It’s back to school season, which means there will be a lot of journalism students sitting around debating how to best make money doing it. We just can’t stop wondering or examining how it’s all changed. The discussion isn’t just happening in ivory towers, either. In the past week, current journos and editors at large have been pondering it as well:.
- David Plotz took to to his Twitter feed to tweet out all of the options. Then, he did the right thing and just compiled them into this post on Slate. What’s interesting is how 2014 compares to 1998. He could only think of five good ways to raise money — banner ads, being the biggest earner. Now? With membership models like Slate’s Plus, podcasts and conferences, things are just more complicated, but hardly as bleak.
- Clay Shirky paints a broader picture over at Medium of the end of print and how to save your salary. His take? Accept and move on. And specialize:
The death of newspapers is sad, but the threatened loss of journalistic talent is catastrophic. If that’s you, it’s time to learn something outside the production routine of your current job. It will be difficult and annoying, your employer won’t be much help, and it may not even work, but we’re nearing the next great contraction. If you want to get through it, doing almost anything will be better than doing almost nothing.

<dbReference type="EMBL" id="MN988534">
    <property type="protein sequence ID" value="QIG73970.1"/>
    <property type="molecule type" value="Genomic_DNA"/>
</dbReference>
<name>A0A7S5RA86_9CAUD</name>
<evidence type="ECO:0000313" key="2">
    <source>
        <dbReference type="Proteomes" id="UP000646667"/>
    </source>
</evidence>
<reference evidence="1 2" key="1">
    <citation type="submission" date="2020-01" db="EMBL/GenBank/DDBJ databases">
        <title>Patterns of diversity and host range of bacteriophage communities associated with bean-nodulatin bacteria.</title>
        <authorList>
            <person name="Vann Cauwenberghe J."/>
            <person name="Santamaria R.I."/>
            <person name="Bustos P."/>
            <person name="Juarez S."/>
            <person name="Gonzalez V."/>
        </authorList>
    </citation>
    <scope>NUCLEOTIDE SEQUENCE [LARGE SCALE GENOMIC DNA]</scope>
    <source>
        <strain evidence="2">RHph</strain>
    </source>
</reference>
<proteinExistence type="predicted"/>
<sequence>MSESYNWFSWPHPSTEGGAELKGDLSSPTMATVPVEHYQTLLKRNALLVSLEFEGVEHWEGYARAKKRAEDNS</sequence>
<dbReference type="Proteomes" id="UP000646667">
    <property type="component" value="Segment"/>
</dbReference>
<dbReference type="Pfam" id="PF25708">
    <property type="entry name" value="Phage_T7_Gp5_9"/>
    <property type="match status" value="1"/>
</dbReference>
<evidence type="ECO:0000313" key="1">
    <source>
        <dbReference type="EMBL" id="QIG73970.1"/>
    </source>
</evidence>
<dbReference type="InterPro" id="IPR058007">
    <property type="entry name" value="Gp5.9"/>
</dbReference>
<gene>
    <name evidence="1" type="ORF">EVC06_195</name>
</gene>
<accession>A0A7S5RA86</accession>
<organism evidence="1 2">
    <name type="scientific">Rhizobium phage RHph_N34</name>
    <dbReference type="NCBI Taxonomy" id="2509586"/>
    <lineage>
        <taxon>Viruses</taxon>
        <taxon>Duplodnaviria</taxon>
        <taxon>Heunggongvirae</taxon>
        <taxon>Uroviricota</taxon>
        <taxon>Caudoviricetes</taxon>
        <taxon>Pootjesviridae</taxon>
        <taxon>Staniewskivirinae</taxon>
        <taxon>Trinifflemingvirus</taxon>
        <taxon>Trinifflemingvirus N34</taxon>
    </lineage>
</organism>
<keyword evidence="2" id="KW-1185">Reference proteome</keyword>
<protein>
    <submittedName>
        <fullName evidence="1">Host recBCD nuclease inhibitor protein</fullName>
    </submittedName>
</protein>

- If I were running a journalism classroom, first day required reading would be this piece on Time Inc. from the most recent New York on how Time is trying, desperately, sometimes randomly, to save itself. If anything, it could be a tale of too little, too late. From the piece:
Will all of this be enough? Recently announced second-quarter results show print-ad revenues having declined by another six percent and newsstand revenue down 13 percent. Digital-ad revenues jumped 12 percent, to $74 million, but the dollars are minuscule for a company that generates $3.4 billion in total revenue and reportedly could pay up to $50 million in annual debt service. Even if all of Time Inc.’s strategies in video, apps and conferences take hold, it’s hard to imagine they’ll generate the profits its shareholders expect. Meanwhile, the rumor mill churns: Is [CEO Joe] Ripp planning to sell off the Alabama-based Southern Progress titles? Will Entertainment Weekly move entirely online? Even [CCO Norman] Pearlstine was taken aback by the state of the business when he returned. “I called up John Huey and said, ‘Jesus, it was fine when I left,’ ” Pearlstine tells me.
What are your must reads on the state of the industry? Let us know in the comments or @10,000Words.